The defendant was suspected of various robberies in which the robber used a handwritten note to demand money. He was arrested and indicted. Approximately 16 days after his indictment and after he had been appointed counsel, police officers required the defendant to participate in a lineup without notice to his counsel. Numerous witnesses identified the defendant during this lineup and later identified him in court.
Whether the post-indictment lineup, conducted without notice to the defendant’s appointed counsel, violated the defendant’s Sixth Amendment right to counsel?
Yes. The defendant had a right to have counsel present at all critical stages, including lineups.
“Post-indictment pretrial lineups at which the accused is exhibited to identifying witnesses is a critical stage of the criminal prosecution.” Accordingly, the accused had a Sixth Amendment right to counsel at this proceeding. The “conduct of such a lineup without notice to and in the absence of the defendant’s appointed counsel denied him his Sixth Amendment right to counsel and calls in question the admissibility at trial of the in-court identifications of the defendant by witnesses who attended the lineup.”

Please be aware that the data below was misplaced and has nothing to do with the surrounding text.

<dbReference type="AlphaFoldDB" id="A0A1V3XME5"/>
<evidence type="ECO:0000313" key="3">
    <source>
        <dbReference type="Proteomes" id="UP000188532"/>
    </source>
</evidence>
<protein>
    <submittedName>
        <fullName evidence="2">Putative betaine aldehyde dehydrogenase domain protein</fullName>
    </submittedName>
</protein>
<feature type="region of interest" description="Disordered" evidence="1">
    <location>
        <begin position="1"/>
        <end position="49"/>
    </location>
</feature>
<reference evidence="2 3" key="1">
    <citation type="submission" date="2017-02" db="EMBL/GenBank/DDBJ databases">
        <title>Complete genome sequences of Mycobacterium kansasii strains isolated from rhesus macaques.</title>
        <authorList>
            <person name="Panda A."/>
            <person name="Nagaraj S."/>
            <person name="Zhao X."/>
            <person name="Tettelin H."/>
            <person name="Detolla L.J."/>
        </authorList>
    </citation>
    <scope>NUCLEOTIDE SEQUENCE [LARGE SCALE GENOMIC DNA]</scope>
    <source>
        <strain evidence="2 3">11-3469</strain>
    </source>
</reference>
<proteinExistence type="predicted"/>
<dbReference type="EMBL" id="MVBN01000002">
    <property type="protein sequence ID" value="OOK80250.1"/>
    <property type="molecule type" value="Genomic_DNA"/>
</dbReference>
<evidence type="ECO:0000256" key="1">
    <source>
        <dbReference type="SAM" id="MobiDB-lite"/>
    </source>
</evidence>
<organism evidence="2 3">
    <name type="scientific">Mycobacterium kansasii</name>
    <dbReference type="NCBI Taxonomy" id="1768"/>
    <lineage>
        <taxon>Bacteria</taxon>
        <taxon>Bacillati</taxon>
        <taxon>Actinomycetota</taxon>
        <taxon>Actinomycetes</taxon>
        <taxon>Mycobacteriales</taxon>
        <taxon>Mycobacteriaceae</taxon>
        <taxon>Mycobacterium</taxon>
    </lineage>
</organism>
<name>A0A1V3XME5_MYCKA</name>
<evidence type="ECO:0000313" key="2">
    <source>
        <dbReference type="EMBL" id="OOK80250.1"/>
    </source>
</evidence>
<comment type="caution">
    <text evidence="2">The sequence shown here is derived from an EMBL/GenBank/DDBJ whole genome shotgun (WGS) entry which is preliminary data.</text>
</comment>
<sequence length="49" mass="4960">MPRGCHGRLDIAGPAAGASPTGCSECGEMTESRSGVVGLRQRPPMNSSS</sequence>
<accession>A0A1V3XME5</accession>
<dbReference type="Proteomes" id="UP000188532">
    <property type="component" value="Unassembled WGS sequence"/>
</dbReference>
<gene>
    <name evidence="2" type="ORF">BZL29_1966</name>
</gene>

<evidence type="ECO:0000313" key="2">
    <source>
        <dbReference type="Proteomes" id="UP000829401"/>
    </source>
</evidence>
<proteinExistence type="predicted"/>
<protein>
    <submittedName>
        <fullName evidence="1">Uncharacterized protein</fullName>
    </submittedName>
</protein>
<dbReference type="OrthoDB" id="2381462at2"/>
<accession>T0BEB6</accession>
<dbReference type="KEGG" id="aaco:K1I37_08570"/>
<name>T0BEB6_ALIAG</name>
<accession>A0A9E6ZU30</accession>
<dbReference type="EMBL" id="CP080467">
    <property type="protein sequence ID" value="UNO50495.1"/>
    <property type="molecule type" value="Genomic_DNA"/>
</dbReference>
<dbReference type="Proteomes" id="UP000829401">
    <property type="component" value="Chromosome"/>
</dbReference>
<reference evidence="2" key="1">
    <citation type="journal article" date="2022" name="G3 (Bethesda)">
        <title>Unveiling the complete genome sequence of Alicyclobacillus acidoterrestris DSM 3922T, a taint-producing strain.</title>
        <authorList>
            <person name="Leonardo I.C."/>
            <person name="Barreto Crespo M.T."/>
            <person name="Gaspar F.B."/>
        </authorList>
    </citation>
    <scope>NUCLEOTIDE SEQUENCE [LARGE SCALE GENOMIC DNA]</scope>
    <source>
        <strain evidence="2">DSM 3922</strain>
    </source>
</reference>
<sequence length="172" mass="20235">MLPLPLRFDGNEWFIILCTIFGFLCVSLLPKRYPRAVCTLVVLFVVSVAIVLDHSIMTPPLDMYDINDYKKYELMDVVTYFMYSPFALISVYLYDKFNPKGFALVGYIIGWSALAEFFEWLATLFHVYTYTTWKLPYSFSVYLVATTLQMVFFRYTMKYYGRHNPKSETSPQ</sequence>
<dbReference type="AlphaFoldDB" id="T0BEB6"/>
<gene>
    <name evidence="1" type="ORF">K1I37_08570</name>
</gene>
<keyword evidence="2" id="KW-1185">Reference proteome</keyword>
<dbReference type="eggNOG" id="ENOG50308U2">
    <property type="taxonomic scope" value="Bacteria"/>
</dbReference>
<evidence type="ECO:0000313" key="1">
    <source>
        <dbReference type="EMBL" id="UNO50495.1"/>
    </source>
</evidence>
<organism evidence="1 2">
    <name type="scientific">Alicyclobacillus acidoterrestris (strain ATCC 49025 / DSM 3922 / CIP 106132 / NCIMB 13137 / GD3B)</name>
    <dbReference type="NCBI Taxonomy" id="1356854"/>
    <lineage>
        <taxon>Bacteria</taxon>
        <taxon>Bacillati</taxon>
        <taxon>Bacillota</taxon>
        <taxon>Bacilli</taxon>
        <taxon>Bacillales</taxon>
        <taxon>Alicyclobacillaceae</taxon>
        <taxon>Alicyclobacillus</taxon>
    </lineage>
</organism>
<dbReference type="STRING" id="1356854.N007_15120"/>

388 U.S. 263, 87 S. Ct. 1951 (1967)